Five Q’s: Kings-Blues series preview

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1. Can Jonathan Quick rediscover his Conn Smythe Trophy form?

If April was any indication, yes.

While Quick’s overall numbers on the year weren’t stellar — 18-13-4, .902 save percentage, 2.45 GAA — his stats in the final month suggest he’s rounding into form.

The 27-year-old went 6-3-1 in April, posting a 2.25 GAA and, perhaps most importantly, a .917 save percentage.

The bigger question, though, will be if Quick can put together a string of consecutive efforts, something he accomplished last postseason but has had problems doing this year (Quick’s longest winning streak was three games, and he only did it once.)

2. Can the Blues score enough goals?

St. Louis finished 17th in the NHL in goals per game (2.58), but struggled to score in April. That included a stretch where the Blues notched just seven regulation goals in seven games…but they went 5-2-0 over that same stretch, alleviating some concern.

The playoffs, though, are a different beast.

Teams don’t have success if they’re not producing offensively — something St. Louis learned the hard way against the Kings last year, scoring just six times during a four-game sweep out of the second round.

This year, the offensive x-factor is TJ Oshie, who underwent stress fracture surgery (ankle) two weeks ago.

Head coach Ken Hitchcock says Oshie will be ready to go, and that’s key for St. Louis’ offensive outlook. The 26-year-old had 20 points in 30 games this year and led the Blues in power-play assists, with eight.

3. Elliott or Halak?

It’s the same question Hitchcock faced a year ago before naming Jaroslav Halak the starter for the opening playoff round.

This year, Brian Elliott’s the No. 1.

And with good reason. The 28-year-old was the league’s hottest netminder in April, capturing second star of the month on the strength of an 11-2-0 record, 1.28 GAA and .948 save percentage.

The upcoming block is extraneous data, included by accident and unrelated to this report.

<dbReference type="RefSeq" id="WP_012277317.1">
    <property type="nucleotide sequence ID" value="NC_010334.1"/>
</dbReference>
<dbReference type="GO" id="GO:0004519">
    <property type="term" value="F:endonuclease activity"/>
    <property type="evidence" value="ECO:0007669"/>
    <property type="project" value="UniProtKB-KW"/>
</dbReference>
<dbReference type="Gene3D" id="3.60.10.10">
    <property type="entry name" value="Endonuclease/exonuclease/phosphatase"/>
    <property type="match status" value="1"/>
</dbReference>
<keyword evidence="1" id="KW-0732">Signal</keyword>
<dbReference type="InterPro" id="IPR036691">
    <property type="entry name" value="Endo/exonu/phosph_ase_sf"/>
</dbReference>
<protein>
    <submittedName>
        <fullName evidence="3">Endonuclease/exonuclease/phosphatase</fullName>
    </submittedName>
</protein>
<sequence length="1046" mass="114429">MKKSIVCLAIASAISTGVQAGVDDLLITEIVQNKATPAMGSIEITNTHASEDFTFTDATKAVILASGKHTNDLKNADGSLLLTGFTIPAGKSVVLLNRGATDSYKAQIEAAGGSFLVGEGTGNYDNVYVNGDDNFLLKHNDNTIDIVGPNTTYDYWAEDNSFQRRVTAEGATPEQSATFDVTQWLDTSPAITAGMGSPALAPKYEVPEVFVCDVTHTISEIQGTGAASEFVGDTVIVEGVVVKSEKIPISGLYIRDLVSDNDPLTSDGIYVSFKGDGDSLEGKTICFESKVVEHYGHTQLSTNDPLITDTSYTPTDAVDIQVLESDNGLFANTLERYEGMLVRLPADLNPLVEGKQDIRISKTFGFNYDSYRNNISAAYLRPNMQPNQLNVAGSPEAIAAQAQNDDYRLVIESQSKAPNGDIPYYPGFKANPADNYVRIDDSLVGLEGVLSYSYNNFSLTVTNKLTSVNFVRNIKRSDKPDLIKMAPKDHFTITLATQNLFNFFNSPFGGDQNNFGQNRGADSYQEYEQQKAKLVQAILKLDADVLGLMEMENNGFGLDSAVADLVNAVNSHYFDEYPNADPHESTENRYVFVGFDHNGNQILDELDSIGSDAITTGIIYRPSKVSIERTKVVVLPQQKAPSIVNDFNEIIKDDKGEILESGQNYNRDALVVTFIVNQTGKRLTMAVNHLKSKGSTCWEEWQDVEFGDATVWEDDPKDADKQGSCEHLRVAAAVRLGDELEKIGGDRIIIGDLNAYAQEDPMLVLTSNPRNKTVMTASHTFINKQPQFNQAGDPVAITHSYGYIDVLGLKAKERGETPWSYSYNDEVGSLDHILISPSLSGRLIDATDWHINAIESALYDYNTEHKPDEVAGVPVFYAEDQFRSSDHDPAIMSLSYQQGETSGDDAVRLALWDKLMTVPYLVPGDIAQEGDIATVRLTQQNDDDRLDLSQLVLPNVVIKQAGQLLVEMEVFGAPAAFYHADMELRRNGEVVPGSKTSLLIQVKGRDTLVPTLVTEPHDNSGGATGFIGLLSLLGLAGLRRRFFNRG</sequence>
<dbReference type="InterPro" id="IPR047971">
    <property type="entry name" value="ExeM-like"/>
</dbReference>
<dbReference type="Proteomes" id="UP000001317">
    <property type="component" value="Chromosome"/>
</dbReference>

Of course, things can change quickly in the playoffs. Don’t be surprised if Halak makes an appearance at some point, especially since he’s the more experienced postseason netminder, having backstopped Montreal to the Eastern Conference finals in 2010.

4. Who wins the physical battle?

The term “meat grinder” has been used to describe this series.

The Blues have two players in the NHL’s top-20 in hits (David Backes, Ryan Reaves) while the Kings counter with two of their own (Dustin Brown, Kyle Clifford).

Both teams love to get in on the forecheck and punish opposing defensemen, so the battle could be decided by which blueliners are able to withstand the punishment.

Last year, LA made a conscious effort to take the body on Alex Pietrangelo and Kevin Shattenkirk, a strategy that paid off as Pietrangelo was banged up and nearly forced out of the lineup.

5. How much will the Kings miss Willie Mitchell?

Mitchell was an underrated piece of Los Angeles’ 2011-12 success. He scored a career-high 24 points during the regular season and shouldered a huge workload in the playoffs, averaging 25:19 TOI per game through 20 contests.

Only Drew Doughty played more minutes.

Mitchell’s loss will especially be felt most in two important playoff departments: penalty killing (he averaged a team-high 3:41 shorthanded TOI per game) and shot-blocking (led the Kings with 55).

LA will hope the void can be filled by trade deadline acquisition Robyn Regehr, but that might be asking a lot from a guy that hasn’t participated in the postseason since 2008.

For all the first-round playoff previews, click here.

Jets’ Enstrom undergoes second knee surgery in 12 months

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There’s not much left for Winnipeg to play for — just five regular-season games left, and no playoffs on the horizon — so today’s news that Tobias Enstrom has undergone season-ending knee surgery isn’t a crippling development.

Can’t be good, though.

Enstrom’s had a difficult year health-wise and, at the time of surgery, was dealing with a concussion suffered on a Tom Sestito hit back in early March. Prior to that, he missed time while attending to a family matter in his native Sweden and, prior to that, was shut down late last season to undergo knee surgery.

It’s unclear if today’s procedure was related to the one Enstrom had last March.

It is worth noting that, at the time of last year’s surgery, head coach Paul Maurice noted the 32-year-old had been dealing with the injury for months.

“He’s been able to get through it because of blocks of days off. If he can get a two day block, he’d get a little better and it’s just getting worse,” Maurice said, per Global News. “It got to the point that he’s not recovering and he hasn’t been. He hasn’t been for almost a month now. He’s not recovering enough on his days off for the pain ever to subside.”